Each year within the marquee there was not only the displays of produce to examine but also arrangements of plants loaned by local bigwigs. Among them was usually a display from the conservatory of Thomas, later Sir Thomas, Shipstone, who lived at Lenton Firs. His head gardener was regularly given the task of setting out the crotons, ferns, palms, begonias and other flowering plants in a display which almost always merited praise in the subsequent account of the Show's proceedings which appeared in the local papers. These accounts would be included in the Monday issue which followed the Show's opening on the Saturday. Each year the reporter assigned to the story recounted the unusual character of the Lenton Show and the worthy cause the proceeds went towards and usually announced how much the previous year's Show had made. He then gave the salient details of those officiating at the opening ceremony and made some comment on the quality of this year's exhibits. All of which is most useful when trying to build up a picture of the Show. But there was more to the Show than the marquee and its contents. Outside were entertainments on offer and a small fun fair. Of these we usually get only a passing mention. In 1907 for instance we are told that the Railway Associated City Brass Band played selections and that there were all the usual swings and roundabouts. In 1910 we learn that the same band was in attendance, that some children of Clifton miners performed a maypole dance and that there were a host of side shows. Only in 1913 was the reporter a little more forthcoming when he stated 'Visitors not familiar with its character might imagine they have stumbled upon the village wakes. Aerial flights, coconut shies, shooting ranges, and gyrating cockerels and motor cars are among the chief adjuncts of the show'.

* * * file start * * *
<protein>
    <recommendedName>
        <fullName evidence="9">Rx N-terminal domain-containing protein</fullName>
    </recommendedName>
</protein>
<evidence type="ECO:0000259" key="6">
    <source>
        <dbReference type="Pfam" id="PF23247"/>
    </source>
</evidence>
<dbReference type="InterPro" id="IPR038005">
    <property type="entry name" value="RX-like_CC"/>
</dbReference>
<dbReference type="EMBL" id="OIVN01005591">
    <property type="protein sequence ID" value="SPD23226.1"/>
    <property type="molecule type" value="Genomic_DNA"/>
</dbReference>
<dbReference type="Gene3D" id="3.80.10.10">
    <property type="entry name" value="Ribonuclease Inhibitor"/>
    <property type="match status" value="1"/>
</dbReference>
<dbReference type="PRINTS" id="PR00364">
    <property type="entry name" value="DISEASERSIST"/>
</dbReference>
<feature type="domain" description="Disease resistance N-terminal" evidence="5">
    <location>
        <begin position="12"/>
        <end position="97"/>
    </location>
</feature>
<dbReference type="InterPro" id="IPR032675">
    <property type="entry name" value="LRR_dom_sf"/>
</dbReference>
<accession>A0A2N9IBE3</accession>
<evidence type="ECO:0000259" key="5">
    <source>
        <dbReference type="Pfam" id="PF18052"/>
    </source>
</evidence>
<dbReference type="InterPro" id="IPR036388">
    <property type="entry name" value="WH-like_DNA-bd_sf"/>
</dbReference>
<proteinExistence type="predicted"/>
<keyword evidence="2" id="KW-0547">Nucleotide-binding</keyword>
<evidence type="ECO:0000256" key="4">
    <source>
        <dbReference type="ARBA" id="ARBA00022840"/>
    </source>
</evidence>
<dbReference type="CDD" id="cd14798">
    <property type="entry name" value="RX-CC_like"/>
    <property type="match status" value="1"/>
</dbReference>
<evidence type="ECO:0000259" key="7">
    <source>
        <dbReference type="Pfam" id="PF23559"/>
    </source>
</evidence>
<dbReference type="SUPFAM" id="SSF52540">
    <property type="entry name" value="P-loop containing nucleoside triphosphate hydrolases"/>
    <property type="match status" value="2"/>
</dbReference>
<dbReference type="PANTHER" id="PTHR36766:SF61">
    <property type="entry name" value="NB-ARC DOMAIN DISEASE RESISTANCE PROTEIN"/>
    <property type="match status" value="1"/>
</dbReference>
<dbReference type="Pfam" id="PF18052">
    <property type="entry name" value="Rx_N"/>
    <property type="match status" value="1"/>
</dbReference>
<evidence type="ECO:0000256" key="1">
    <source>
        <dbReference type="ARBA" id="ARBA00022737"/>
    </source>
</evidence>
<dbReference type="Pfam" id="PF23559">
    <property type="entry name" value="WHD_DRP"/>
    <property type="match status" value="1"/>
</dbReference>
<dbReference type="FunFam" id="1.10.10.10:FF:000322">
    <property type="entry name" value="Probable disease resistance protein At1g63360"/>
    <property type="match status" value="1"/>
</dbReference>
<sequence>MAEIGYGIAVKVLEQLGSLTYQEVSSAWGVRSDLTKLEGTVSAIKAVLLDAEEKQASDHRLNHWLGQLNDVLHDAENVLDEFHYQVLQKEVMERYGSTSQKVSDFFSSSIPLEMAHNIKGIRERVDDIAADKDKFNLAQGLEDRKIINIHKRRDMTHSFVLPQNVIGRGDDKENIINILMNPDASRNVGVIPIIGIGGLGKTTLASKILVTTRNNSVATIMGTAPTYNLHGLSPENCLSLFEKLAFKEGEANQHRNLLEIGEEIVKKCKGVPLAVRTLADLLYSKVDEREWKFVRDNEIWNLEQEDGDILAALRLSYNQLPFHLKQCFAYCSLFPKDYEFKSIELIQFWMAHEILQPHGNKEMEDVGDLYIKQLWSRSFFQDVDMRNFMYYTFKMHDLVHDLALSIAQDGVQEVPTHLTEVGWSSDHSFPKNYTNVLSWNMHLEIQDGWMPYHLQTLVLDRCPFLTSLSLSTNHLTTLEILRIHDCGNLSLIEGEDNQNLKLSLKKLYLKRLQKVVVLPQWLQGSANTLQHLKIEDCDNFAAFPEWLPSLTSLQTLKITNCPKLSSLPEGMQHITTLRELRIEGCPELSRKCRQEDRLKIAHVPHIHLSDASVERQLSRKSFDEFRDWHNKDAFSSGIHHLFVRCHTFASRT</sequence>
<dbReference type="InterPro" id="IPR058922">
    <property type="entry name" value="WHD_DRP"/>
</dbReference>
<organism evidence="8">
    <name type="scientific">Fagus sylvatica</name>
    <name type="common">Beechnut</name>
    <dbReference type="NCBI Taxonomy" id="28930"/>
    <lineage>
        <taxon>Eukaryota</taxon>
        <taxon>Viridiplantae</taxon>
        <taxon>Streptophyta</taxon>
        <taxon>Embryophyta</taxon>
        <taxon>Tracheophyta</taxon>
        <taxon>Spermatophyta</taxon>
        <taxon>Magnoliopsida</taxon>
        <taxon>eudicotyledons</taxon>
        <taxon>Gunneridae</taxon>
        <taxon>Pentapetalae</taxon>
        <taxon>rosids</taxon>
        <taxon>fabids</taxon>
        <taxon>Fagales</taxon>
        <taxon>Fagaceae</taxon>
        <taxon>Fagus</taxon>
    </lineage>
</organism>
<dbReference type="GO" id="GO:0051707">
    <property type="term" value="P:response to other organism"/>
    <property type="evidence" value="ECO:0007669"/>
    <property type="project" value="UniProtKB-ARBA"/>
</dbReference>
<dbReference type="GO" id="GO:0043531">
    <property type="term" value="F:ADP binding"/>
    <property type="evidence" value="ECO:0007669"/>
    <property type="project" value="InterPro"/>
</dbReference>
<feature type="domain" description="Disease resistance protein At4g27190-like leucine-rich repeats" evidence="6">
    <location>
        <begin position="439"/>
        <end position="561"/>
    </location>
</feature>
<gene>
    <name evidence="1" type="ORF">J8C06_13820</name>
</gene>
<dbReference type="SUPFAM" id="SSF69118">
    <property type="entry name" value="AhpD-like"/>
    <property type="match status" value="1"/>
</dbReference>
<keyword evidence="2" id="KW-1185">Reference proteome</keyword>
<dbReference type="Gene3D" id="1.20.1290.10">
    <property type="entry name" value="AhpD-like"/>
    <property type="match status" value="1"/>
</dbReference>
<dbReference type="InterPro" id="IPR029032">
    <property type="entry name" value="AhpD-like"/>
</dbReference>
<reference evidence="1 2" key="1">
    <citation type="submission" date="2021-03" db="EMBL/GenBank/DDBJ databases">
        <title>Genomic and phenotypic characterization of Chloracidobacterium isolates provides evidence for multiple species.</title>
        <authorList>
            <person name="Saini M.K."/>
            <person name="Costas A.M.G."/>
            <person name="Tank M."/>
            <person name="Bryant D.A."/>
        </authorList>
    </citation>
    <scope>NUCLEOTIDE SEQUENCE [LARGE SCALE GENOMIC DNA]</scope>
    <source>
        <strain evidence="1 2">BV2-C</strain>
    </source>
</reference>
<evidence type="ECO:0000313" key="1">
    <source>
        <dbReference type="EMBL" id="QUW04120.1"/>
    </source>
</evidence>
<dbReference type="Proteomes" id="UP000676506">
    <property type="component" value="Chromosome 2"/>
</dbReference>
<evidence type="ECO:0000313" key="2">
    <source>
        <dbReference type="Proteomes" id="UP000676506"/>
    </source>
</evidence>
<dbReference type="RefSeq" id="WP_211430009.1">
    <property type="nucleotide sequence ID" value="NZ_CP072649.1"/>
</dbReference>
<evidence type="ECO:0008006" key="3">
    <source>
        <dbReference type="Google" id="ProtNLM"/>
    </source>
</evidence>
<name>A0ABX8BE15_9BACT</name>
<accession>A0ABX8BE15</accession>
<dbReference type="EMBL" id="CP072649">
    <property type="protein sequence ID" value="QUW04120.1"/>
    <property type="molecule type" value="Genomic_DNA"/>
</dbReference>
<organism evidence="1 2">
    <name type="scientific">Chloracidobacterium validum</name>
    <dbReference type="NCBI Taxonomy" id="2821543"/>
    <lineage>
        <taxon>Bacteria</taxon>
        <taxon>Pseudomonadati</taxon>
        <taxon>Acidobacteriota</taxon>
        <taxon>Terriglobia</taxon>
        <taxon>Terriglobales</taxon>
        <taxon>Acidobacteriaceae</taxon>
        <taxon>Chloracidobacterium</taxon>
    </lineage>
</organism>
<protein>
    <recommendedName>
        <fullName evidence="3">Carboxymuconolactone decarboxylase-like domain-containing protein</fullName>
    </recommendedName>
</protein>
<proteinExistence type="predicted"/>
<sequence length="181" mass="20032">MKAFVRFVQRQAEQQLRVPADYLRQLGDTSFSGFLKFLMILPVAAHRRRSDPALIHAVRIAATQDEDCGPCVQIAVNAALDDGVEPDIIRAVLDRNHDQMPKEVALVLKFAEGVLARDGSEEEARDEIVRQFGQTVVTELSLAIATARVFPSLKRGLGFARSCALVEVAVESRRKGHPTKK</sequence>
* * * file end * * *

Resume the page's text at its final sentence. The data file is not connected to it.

Photograph courtesy of Lenton Local History Society

In the following year the latest news from France of the British Expeditionary Force pushed out any mention of such small beer as the Lenton Flower Show from the pages of the local papers. It seems clear that there was a Show in 1914 and that this was the last until the Flower Show resumed in 1920. When it did restart it was still in the field off Abbey Street provided by Mr Oliver Ball the butcher, and as usual it was held on the first Saturday, Sunday and Monday in September. What was a new departure, however, was the appearance of competition. The organising committee may have been treading a little warily for they only offered three categories: a tray of vegetables, one of fruit and tomatoes and a third involving a display of flowers. It prompted entries from 41 local gardeners and it would seem that the general reaction to this departure from tradition was favourable, for in the following year the committee enlarged the number of individual classes to 22. By 1923 this had further grown to 40, with some four hundred entries submitted.

Right from the resumption these post-war Shows seem to have been a roaring success, for as the report or the Flower Show in the 1922 newspapers makes clear, the committee handed over £105 to the Children's Hospital from the receipts taken in the two previous years and also gave a further £30 to Lenton orphanages (Nazareth House and the Midland Orphanage for Girls). Despite these sizeable donations the committee still had £175 in hand and so decided to try and raise the sum of one thousand pounds, which could then be handed over to the Children's Hospital to provide for the permanent endowment of a cot there. That this sum was eventually reached can be seen from the photograph on the left. Taken at the Children's Hospital in 1938, it shows some of the members of the Horticultural Society gathered for the purpose of handing over the £1,000 to Mr J D Player who was 'Father' of the Hospital. Standing in the front row to the right of the matron were the Chairman of the Society Mr Stevenson, its president Mr Bull, J D Player, Mr Nutt the butcher, Lady Ball, Sir Albert Ball and Mr Tommy Brittain. (Lenton Local History Group would welcome identification of any of the others in this photograph).